Essentially, evaluating "common or garden" paperweights is just like anything else, "common" or not.
1) Does it catch your eye when you first see it?
2) Are you inclined to look at it a bit closer?
3) Are you tempted to check the price?
If you can answer yes to those questions, then the evaluation has been made, regardless of what anyone else may or may not say about it. All you then need to decide is whether you really like it enough to part with some money.
But also, it is wise to check out the weight from all angles, as you have done by showing a pic of the base. Then the questions start getting more particular. For instance, what is that "lump" - is it chewing gum stuck on the base? Or is it a chunk of something that is inside the glass and should not really have been there?
Even if the base shows some basic features that may not look too good, does the weight when viewed normally still look appealing? If so, then consider question three above.
Of course, by always checking the base - and all around the lower edge of the dome near the base, you may find a signature or logo of some form, sometimes quite hard to find, so can be easily missed. If there is a signature or id mark, the weight may be less of the "common or garden" variety and more towards something of interest to specialist collectors.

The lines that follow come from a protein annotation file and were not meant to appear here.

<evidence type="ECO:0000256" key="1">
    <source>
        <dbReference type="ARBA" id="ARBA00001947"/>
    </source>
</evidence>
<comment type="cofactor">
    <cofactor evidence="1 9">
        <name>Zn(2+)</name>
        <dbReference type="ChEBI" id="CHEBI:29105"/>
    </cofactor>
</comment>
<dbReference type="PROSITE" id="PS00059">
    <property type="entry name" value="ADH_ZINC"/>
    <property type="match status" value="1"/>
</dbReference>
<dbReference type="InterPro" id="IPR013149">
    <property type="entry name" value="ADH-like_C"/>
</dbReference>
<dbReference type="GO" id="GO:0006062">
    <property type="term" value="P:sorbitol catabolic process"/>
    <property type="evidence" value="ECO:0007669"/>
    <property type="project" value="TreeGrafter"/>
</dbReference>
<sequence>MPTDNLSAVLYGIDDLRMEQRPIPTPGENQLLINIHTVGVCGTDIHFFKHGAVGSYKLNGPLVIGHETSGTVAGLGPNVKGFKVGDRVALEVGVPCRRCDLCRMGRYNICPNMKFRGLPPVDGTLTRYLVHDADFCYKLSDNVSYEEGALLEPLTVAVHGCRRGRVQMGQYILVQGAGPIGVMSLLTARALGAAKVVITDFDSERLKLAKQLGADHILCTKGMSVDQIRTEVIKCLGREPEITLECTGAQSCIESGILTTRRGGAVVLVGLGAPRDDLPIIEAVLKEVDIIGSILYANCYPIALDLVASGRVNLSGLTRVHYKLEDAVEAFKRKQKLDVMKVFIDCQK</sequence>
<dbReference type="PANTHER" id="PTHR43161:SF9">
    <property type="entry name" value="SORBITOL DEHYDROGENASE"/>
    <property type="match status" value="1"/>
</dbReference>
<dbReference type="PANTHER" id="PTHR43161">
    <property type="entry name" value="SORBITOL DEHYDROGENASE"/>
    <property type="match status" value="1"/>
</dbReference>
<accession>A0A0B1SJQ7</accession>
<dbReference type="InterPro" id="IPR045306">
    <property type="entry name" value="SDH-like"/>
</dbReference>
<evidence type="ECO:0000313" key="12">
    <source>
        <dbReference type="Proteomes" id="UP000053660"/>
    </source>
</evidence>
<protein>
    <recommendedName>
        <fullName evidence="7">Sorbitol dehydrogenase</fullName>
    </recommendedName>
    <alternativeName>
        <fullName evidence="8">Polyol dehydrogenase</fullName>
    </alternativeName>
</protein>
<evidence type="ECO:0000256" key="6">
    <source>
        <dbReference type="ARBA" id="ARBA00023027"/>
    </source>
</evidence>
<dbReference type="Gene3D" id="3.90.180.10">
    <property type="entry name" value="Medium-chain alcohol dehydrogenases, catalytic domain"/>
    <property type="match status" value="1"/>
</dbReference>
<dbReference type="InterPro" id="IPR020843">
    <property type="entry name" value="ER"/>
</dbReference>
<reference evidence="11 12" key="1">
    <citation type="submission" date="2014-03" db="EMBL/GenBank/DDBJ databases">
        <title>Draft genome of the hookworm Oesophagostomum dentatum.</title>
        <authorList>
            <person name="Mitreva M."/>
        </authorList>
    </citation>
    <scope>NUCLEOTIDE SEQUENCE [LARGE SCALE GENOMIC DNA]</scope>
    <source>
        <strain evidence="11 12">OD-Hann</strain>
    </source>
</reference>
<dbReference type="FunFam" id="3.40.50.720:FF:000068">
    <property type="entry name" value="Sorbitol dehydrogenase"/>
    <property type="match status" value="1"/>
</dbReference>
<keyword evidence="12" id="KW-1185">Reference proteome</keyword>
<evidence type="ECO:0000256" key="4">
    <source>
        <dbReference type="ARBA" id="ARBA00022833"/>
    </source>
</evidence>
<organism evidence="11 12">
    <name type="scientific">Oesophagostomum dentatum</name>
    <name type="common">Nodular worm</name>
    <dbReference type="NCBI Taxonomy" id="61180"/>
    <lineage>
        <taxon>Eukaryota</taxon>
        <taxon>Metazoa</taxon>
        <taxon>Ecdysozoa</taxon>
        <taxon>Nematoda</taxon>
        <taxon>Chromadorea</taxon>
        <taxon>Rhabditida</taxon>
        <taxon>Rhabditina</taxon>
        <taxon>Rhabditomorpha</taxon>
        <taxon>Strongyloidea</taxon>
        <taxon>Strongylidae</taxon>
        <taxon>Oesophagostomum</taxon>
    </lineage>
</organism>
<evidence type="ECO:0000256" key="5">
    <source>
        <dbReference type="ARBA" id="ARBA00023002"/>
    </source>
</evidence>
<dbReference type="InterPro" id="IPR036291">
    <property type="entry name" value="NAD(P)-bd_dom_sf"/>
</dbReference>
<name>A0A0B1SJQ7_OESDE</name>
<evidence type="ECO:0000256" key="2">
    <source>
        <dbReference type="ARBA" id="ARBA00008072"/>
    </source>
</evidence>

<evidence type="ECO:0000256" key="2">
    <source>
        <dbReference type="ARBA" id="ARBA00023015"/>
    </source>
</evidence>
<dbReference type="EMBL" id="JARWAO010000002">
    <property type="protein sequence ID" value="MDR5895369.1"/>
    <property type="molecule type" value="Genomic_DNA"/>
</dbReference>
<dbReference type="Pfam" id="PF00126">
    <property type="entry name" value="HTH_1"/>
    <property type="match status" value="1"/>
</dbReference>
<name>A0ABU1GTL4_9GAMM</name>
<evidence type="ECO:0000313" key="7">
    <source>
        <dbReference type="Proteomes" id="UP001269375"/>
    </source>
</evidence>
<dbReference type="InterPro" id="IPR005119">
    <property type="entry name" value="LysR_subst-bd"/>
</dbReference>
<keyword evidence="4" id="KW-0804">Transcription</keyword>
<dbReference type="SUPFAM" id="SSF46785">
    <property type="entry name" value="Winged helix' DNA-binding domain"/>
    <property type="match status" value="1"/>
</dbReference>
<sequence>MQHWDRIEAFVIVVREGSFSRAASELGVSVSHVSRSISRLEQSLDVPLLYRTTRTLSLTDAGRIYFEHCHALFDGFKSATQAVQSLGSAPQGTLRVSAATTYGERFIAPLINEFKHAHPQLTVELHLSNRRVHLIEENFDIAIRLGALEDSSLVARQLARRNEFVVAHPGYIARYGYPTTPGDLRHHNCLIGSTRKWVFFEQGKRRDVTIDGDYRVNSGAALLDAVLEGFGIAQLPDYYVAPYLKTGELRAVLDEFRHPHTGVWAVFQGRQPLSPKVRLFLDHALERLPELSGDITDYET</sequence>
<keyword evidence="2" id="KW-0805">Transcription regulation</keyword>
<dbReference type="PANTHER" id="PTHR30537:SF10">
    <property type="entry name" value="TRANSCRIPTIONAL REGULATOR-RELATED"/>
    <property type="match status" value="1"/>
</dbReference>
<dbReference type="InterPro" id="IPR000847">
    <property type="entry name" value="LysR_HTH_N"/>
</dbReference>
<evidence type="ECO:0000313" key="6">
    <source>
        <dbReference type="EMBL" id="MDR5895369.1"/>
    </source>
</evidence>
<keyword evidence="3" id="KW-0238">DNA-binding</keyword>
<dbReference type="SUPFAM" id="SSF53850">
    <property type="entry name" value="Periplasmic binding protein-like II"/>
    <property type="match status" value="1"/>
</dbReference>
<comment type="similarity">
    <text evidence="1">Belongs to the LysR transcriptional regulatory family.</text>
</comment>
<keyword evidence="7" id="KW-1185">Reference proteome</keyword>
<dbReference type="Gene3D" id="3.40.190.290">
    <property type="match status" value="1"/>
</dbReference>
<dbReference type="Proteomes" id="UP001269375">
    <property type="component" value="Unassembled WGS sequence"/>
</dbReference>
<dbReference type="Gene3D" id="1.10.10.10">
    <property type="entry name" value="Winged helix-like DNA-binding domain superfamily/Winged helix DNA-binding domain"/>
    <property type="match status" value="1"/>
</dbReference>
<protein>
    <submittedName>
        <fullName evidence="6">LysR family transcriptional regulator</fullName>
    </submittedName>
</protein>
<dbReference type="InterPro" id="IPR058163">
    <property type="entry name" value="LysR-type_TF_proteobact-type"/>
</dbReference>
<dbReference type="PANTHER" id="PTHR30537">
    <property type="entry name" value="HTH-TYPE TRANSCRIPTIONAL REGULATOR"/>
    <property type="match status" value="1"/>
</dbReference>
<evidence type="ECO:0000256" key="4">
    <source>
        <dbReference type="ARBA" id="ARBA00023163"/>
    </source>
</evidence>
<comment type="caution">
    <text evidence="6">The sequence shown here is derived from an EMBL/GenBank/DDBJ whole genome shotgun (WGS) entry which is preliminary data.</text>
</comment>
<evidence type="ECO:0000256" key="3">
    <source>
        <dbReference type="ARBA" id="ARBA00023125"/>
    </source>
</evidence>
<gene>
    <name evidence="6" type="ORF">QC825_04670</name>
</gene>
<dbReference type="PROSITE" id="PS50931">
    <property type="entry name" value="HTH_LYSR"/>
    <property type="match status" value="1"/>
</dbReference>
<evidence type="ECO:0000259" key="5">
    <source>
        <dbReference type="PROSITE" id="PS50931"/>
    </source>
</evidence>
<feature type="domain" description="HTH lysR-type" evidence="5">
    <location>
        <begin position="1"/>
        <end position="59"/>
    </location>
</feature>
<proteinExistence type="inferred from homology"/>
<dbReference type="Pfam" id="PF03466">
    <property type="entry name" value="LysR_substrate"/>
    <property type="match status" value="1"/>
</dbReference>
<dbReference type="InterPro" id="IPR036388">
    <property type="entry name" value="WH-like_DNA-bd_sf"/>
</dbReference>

Also do the obvious, check the dome for scratches or blemishes of any kind. And use your fingers and palms to check the surface, too, as this can reveal tell-tale inconsistencies in the shape and finish.
Another point is that for "swirl" (and also, the similar "crown" design) weights, sometimes these are hollow blown with the base then being sealed. If the weight is very light, then it is most likely hollow. This makes little difference to the finished pattern but it is cheaper to make and should also be cheaper to buy.
Even with "common or garden" weights, do check that the design elements are well formed, be they swirls of cane lengths or millefiori slices or just abstract. Any break or misalignment detracts from the quality and should be reflected in the asking price.
It is usually unlikely that "common or garden" weights will turn out to be something of great interest and of high value to specialists, so this should really not be part of the evaluation process. But occasionally, (and as known by at least one member of this Message Board) the "ordinary" paperweight does turn out to be a true rarity.
As for your actual weight, my best guess is that it's Murano but it could also be from several makers, USA or elsewhere.